Let me tell you about the book this author is speaking of.  It is an inspirational memoir about her daughter and their experiences through a leukemia scare. 

I haven’t read the story, and I don’t know if it needs revision for the usual things we all have to revise, revise, revise in our stories. But one thing I can tell you, and I did tell her, is this:


As a mom, I don’t have to have a child with leukemia to be inspired by another mother’s journey in that space.  I have other trials with my children and can gain insight and inspiration from what she went through.

Sometimes, it’s not YOU, it’s THEM.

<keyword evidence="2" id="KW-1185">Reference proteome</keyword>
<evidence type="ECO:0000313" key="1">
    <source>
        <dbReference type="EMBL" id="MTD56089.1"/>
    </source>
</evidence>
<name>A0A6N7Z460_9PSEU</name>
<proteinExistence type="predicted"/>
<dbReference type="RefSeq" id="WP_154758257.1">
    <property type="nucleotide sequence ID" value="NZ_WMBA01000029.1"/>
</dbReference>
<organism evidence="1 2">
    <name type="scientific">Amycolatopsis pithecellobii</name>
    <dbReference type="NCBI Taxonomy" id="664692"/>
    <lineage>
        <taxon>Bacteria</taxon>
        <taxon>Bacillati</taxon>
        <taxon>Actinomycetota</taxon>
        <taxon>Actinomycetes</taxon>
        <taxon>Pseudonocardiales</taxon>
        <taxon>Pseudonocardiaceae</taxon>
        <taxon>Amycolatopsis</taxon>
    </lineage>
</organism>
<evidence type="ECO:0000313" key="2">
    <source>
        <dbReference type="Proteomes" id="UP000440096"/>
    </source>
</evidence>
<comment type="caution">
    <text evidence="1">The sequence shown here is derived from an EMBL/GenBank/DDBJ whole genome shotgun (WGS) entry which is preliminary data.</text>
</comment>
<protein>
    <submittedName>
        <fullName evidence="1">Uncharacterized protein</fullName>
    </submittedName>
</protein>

Editors, publishers, agents are people. What’s worse, BUSINESS people. They have goals, agendas, business models—and each of them has a different one.  There are as many reasons for a rejection as there are rejections. 

I get it. I had a book I worked super hard on. I’d finished it, pitched it, got a “pages request” and sent it to not just the agent requesting, but every agent I could research who might be interested.  I thought it was ready, and it was rejected (a lot). It is one of the hardest things for me to pick that back up and work on it. But it’s a worthwhile project. The story is still, well, awesome, it has a great voice (says more than one of the rejectors), it just needs work. It doesn’t need the whole thing changed—just lots of polish. But man! It is HARD to put more blood, sweat, and tears into that project when my hopes had been so high, and then been smashed like a clam on a rock.